The Benefits and Costs of Donor Advised Funds
Donor Advised Funds (DAFs) are now a major source of charitable donations in the US, responsible for 1 in 10 dollars donated to charity in 2015. In 2016, Fidelity Charitable, whose only mission is to provide DAFS, became the largest charity in the US. Paradoxically, most people have never heard of DAFs or Fidelity Charitable. This leads us to ask, who uses DAFs and why, what is the impact of government tax policy toward DAFs, and could the extra fiscal cost of subsidizing DAFs be balanced out by an extra public gain of new charity resulting from tax policy toward DAFs?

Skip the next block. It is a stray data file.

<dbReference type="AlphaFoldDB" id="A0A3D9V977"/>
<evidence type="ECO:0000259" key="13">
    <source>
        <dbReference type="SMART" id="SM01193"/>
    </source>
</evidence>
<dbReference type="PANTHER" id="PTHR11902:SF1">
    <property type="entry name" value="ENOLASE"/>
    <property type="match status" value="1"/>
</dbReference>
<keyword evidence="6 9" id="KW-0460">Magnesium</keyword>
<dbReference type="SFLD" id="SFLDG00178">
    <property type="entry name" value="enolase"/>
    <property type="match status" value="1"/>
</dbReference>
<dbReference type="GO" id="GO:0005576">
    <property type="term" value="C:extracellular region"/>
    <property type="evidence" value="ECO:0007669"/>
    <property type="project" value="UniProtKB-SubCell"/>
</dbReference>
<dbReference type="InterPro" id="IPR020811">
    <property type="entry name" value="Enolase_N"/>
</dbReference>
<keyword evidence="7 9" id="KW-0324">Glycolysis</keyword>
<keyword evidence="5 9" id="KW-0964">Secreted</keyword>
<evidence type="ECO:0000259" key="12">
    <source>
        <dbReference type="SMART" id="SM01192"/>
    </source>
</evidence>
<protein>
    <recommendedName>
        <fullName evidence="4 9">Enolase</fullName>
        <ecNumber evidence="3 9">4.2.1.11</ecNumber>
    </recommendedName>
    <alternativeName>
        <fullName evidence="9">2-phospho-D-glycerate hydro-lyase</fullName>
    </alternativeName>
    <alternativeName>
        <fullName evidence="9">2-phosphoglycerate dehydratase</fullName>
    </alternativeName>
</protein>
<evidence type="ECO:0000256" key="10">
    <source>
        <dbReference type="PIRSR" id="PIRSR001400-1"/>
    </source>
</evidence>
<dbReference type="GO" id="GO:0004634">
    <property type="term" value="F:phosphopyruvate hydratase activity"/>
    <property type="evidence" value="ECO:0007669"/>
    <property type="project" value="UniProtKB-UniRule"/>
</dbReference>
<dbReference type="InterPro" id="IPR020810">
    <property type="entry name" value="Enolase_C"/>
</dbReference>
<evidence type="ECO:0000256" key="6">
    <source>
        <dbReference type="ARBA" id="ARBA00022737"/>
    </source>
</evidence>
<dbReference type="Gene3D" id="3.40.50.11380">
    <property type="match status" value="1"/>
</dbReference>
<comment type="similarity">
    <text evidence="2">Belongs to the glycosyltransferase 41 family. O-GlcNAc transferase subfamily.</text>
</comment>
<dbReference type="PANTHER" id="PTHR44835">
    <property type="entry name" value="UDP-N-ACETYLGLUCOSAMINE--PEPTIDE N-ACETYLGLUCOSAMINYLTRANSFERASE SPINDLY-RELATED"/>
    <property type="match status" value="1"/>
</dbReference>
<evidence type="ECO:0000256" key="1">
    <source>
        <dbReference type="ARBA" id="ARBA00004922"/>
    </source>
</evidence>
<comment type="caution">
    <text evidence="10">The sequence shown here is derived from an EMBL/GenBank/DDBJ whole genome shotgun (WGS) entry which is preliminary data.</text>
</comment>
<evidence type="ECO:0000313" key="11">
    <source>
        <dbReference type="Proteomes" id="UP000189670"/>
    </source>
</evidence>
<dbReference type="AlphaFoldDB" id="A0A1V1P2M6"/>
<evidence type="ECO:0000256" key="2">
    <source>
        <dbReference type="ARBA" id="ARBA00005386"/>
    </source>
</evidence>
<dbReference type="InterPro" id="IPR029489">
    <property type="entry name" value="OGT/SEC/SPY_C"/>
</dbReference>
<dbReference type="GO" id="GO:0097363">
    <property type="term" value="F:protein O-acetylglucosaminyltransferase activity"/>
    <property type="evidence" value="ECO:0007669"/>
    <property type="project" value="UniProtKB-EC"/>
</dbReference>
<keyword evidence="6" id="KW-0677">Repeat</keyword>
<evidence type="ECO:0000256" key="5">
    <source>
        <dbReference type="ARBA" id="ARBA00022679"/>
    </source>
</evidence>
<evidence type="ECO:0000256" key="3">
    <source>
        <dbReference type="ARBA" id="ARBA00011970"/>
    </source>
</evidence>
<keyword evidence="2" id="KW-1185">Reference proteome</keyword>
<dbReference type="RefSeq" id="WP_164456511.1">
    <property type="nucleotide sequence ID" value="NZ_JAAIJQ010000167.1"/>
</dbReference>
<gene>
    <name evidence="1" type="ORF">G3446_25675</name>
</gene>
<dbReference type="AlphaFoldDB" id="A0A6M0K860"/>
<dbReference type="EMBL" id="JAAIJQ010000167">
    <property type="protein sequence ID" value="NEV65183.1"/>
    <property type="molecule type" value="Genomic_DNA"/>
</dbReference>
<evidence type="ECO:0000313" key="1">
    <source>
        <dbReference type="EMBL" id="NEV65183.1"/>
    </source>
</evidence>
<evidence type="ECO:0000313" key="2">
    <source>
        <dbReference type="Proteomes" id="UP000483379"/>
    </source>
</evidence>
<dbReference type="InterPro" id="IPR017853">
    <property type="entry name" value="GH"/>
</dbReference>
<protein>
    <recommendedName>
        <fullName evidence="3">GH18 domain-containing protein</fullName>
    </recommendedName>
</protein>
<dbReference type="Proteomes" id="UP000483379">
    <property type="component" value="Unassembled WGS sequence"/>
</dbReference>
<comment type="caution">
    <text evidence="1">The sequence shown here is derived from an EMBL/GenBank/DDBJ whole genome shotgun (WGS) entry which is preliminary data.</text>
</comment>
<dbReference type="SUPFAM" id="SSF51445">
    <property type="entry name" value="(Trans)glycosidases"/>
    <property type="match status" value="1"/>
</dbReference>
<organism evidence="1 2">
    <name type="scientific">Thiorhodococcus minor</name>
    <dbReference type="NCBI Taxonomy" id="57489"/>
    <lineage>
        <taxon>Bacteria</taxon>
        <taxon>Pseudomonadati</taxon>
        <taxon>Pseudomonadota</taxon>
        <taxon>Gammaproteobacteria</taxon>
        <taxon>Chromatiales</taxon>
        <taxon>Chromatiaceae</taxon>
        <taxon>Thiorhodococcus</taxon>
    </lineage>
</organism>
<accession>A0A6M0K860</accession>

The author wishes to thank the National Science Foundation, grants SES-1427355 and SES-1658952, for financial support, and Alex Kellogg for his valuable assistance. I am also grateful for helpful comments by Jane Gravelle, Gerald Auten, Thomas Barthold, Robert Moffitt, and James Poterba. The views expressed herein are those of the author and do not necessarily reflect the views of the National Bureau of Economic Research.
The Benefits and Costs of Donor-Advised Funds, James Andreoni. in Tax Policy and the Economy, Volume 32, Moffitt. 2018